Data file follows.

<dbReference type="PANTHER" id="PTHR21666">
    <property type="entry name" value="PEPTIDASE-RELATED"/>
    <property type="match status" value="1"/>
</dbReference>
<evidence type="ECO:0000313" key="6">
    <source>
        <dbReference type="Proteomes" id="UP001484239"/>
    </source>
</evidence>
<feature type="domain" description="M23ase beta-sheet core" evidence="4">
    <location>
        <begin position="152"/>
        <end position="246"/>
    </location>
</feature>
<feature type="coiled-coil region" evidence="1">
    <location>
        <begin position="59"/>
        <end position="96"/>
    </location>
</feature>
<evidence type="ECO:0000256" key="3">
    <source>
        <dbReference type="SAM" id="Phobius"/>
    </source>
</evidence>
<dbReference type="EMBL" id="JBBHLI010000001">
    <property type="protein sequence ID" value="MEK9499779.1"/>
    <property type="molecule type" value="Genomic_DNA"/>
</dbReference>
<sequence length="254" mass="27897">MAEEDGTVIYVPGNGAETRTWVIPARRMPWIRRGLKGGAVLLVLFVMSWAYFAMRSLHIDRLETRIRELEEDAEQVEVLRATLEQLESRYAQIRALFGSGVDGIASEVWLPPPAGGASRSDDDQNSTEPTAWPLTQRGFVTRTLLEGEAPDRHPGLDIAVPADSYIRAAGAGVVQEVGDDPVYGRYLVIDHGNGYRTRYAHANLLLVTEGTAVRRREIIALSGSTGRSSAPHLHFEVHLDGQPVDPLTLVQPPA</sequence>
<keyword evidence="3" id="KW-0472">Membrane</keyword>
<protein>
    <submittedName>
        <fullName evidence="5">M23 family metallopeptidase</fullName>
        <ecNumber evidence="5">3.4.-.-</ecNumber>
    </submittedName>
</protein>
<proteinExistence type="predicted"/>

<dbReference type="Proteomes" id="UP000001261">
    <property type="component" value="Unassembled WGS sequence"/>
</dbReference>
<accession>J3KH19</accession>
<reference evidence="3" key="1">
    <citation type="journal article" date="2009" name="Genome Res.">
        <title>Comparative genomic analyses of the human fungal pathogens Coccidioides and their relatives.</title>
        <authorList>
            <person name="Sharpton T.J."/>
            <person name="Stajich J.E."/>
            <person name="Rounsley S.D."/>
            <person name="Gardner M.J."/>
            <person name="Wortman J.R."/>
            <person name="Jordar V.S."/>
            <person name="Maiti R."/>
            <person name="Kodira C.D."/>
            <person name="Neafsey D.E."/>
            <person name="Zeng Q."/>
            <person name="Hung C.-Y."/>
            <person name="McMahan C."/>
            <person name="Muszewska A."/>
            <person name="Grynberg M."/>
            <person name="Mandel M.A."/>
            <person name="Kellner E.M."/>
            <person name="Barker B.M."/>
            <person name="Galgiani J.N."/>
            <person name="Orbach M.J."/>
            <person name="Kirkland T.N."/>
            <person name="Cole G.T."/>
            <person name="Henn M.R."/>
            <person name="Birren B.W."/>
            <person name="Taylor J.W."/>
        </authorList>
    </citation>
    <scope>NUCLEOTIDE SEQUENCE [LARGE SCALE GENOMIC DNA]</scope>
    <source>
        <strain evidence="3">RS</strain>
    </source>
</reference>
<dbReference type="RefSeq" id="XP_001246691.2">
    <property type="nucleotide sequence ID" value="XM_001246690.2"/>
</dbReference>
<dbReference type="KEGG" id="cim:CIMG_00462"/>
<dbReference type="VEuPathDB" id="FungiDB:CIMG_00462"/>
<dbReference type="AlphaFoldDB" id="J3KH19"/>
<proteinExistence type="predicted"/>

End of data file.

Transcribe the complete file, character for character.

<dbReference type="PANTHER" id="PTHR21666">
    <property type="entry name" value="PEPTIDASE-RELATED"/>
    <property type="match status" value="1"/>
</dbReference>
<evidence type="ECO:0000313" key="6">
    <source>
        <dbReference type="Proteomes" id="UP001484239"/>
    </source>
</evidence>
<feature type="domain" description="M23ase beta-sheet core" evidence="4">
    <location>
        <begin position="152"/>
        <end position="246"/>
    </location>
</feature>
<feature type="coiled-coil region" evidence="1">
    <location>
        <begin position="59"/>
        <end position="96"/>
    </location>
</feature>
<evidence type="ECO:0000256" key="3">
    <source>
        <dbReference type="SAM" id="Phobius"/>
    </source>
</evidence>
<dbReference type="EMBL" id="JBBHLI010000001">
    <property type="protein sequence ID" value="MEK9499779.1"/>
    <property type="molecule type" value="Genomic_DNA"/>
</dbReference>
<sequence length="254" mass="27897">MAEEDGTVIYVPGNGAETRTWVIPARRMPWIRRGLKGGAVLLVLFVMSWAYFAMRSLHIDRLETRIRELEEDAEQVEVLRATLEQLESRYAQIRALFGSGVDGIASEVWLPPPAGGASRSDDDQNSTEPTAWPLTQRGFVTRTLLEGEAPDRHPGLDIAVPADSYIRAAGAGVVQEVGDDPVYGRYLVIDHGNGYRTRYAHANLLLVTEGTAVRRREIIALSGSTGRSSAPHLHFEVHLDGQPVDPLTLVQPPA</sequence>
<keyword evidence="3" id="KW-0472">Membrane</keyword>
<protein>
    <submittedName>
        <fullName evidence="5">M23 family metallopeptidase</fullName>
        <ecNumber evidence="5">3.4.-.-</ecNumber>
    </submittedName>
</protein>
<proteinExistence type="predicted"/>

<dbReference type="Proteomes" id="UP000001261">
    <property type="component" value="Unassembled WGS sequence"/>
</dbReference>
<accession>J3KH19</accession>
<reference evidence="3" key="1">
    <citation type="journal article" date="2009" name="Genome Res.">
        <title>Comparative genomic analyses of the human fungal pathogens Coccidioides and their relatives.</title>
        <authorList>
            <person name="Sharpton T.J."/>
            <person name="Stajich J.E."/>
            <person name="Rounsley S.D."/>
            <person name="Gardner M.J."/>
            <person name="Wortman J.R."/>
            <person name="Jordar V.S."/>
            <person name="Maiti R."/>
            <person name="Kodira C.D."/>
            <person name="Neafsey D.E."/>
            <person name="Zeng Q."/>
            <person name="Hung C.-Y."/>
            <person name="McMahan C."/>
            <person name="Muszewska A."/>
            <person name="Grynberg M."/>
            <person name="Mandel M.A."/>
            <person name="Kellner E.M."/>
            <person name="Barker B.M."/>
            <person name="Galgiani J.N."/>
            <person name="Orbach M.J."/>
            <person name="Kirkland T.N."/>
            <person name="Cole G.T."/>
            <person name="Henn M.R."/>
            <person name="Birren B.W."/>
            <person name="Taylor J.W."/>
        </authorList>
    </citation>
    <scope>NUCLEOTIDE SEQUENCE [LARGE SCALE GENOMIC DNA]</scope>
    <source>
        <strain evidence="3">RS</strain>
    </source>
</reference>
<dbReference type="RefSeq" id="XP_001246691.2">
    <property type="nucleotide sequence ID" value="XM_001246690.2"/>
</dbReference>
<dbReference type="KEGG" id="cim:CIMG_00462"/>
<dbReference type="VEuPathDB" id="FungiDB:CIMG_00462"/>
<dbReference type="AlphaFoldDB" id="J3KH19"/>
<proteinExistence type="predicted"/>